When Dan Feehan ’72 graduated with an accounting degree, he did not anticipate being the leader of one of the largest pawn shop chains in the world.
“When I was in school wondering exactly how my life and career would turn out, I had a lot more anxiety than answers,” he told a group of business honors students at Mays. “And being a public company CEO was not really on my list of options. What was paramount to me was to be a great husband and a great father, and that still is my top priority.”
Feehan came to Texas A&M wanting to be a college football coach. He played football until one of his coaches told him quietly, “You aren’t very big, but you sure are slow.” Â He left the program soon afterward and contemplated going to law school. To fund such an expensive endeavor, his advisor in the marketing program told him he should consider changing his major to something more lucrative. Â Accounting sounded promising, and when the Big 8 accounting firms came on campus to conduct interviews, Feehan got offers from several companies. He took one with a salary of almost $12,000. “I was so excited, I couldn’t pass it up. I asked my wife how we were ever going to spend that much money.”
A few years later he changed jobs to manage financial matters for a billionaire for several years, then “got bitten by the entrepreneurial bug” and in 1984, he created a real estate development firm.
His unconventional work path taught him the value of flexibility. “Always have your eyes and ears open to opportunity unless you are locked into something and are absolutely thrilled with what you’re doing,” he said.
Feehan said there is little correlation between real pawn shops and TV shows like “Pawn Stars,” which are popular but “all theater.” Feehan said even he walked in with “the biases most people have — largely because Hollywood has been casting darkness on the industry since the 1950s.” What his company actually does, he said, is “help people out in the most difficult times of their lives, when the bank won’t loan them money and they have nowhere else to turn.”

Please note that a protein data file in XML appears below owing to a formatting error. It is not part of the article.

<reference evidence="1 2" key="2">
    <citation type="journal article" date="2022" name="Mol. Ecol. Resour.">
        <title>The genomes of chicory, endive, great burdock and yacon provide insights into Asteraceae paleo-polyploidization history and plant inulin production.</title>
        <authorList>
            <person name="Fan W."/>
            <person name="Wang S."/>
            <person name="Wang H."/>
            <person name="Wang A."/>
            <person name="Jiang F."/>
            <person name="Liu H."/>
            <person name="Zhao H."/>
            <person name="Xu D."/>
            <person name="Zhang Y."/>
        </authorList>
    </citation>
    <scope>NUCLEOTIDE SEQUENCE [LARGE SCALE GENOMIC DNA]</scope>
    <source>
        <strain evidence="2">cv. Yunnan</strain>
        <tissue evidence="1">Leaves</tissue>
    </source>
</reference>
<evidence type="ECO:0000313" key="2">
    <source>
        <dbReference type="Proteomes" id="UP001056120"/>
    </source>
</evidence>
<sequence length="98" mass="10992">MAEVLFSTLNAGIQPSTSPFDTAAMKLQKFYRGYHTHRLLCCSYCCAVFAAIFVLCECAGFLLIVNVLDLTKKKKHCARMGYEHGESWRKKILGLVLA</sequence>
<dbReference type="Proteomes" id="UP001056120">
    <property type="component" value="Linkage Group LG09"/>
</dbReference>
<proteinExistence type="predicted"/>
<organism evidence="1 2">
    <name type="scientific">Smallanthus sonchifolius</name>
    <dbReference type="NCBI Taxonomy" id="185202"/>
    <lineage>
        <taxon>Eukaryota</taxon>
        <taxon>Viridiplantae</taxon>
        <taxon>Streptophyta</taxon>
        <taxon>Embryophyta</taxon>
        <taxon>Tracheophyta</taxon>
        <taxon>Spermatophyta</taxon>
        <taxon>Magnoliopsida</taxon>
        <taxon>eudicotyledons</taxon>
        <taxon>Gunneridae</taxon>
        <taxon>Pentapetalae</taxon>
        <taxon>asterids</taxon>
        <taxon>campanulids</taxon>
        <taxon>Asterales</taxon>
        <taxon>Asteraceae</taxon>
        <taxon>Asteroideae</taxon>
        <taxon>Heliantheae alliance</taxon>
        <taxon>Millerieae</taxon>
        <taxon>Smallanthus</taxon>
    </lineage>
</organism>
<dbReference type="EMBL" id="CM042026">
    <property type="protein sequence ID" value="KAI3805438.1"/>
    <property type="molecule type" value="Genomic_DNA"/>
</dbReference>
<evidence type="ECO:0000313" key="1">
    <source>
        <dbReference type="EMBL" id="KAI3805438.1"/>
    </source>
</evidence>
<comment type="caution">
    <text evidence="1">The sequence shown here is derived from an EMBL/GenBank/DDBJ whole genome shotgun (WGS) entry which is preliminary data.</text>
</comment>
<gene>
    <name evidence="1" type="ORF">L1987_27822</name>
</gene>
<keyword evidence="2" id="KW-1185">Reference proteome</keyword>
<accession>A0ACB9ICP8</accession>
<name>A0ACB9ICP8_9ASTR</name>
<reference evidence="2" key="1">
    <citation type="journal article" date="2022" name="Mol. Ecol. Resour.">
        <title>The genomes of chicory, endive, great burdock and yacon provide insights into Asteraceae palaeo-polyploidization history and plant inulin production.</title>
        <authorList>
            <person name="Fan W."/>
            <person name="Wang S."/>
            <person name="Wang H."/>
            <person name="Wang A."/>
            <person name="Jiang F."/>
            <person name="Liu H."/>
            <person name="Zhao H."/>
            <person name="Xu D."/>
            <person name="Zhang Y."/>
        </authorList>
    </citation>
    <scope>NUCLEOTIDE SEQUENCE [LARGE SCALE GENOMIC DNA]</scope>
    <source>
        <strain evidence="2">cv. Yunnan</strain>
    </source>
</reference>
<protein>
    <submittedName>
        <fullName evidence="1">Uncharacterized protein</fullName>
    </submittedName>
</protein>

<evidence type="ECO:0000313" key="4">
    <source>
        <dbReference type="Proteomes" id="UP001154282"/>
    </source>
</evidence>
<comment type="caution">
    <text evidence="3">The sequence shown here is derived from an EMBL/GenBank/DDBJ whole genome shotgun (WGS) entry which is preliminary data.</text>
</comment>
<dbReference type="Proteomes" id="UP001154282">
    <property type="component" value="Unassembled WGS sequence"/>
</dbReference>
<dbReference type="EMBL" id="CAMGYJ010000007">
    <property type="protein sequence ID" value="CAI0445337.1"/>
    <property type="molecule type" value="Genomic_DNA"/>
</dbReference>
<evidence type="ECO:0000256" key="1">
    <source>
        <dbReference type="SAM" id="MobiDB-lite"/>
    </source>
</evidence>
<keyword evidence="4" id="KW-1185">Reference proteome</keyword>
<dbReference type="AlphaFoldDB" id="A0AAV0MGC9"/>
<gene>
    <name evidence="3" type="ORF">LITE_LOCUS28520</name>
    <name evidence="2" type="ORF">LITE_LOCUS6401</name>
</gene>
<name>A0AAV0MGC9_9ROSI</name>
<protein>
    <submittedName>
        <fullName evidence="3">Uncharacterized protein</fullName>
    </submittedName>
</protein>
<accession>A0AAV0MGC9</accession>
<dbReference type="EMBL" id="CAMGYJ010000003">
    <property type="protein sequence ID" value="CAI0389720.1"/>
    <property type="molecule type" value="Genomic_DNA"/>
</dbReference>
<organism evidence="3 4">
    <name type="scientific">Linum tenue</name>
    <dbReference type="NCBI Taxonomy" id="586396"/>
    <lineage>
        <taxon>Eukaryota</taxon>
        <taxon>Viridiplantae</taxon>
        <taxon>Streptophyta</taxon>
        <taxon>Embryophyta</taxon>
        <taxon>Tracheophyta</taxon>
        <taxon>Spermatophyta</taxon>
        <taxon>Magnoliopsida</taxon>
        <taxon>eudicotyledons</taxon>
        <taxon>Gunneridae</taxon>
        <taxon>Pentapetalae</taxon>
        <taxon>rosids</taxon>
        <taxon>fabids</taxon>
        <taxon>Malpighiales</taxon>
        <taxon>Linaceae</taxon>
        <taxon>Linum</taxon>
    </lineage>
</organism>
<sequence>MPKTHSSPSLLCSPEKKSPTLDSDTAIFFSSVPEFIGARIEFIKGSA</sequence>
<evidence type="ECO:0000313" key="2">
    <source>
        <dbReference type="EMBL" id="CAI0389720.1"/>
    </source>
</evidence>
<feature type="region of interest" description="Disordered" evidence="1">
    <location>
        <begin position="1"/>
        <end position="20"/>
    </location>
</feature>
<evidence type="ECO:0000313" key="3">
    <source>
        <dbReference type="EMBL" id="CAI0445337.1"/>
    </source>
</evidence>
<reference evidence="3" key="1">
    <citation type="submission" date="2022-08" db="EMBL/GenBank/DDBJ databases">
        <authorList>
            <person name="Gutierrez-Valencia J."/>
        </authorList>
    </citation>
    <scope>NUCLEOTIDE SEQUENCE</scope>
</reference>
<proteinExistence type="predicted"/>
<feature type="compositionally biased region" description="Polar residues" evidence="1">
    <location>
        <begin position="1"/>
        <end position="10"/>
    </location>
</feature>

Pawn shops accept just about anything of value as collateral for loans, but unlike the common perception that most people do not redeem their notes and retrieve their valuables, Feehan said the redemption rate is about 75 percent.
When Feehan joined Cash America International, his job was to expand the two Texas shops run on a “Mom and Pop” model to a successful chain with solid management. “The board asked me to step in and help with the business, so I agreed,” he said. “Here I am 25 years later, still involved, with more than 1,000 locations in the U.S. and Mexico and almost 8,000 people working in all the disciplines you’d expect to see in a large retail business.”
The company, which operates under the brand names Cash America Pawn, SuperPawn and Cash America de Mexico, is the largest provider of secured non-recourse loans, commonly referred to as pawn loans. About half of the company’s earnings come through an online business that provides unsecured consumer loans.
Feehan’s alma mater recognized him in 2006 by naming him one of the Mays Outstanding Alumni. Feehan says he is proud of his success, but he cautioned the students that being a leader is harder than it looks. “There are lots of rewards, but it’s not a cakewalk. Every time you go up a rung, you’ll have that perspective that it still looks easier up higher than you are.”
About Mays Business School
Texas A&M University’s Mays Business School educates more than 5,000 undergraduate, master’s and doctoral students in accounting, finance, management, management information systems, marketing and supply chain management. Mays consistently ranks among the top public business schools in the country for its undergraduate and MBA programs, and for faculty research. The mission of Mays Business School is creating knowledge and developing ethical leaders for a global society.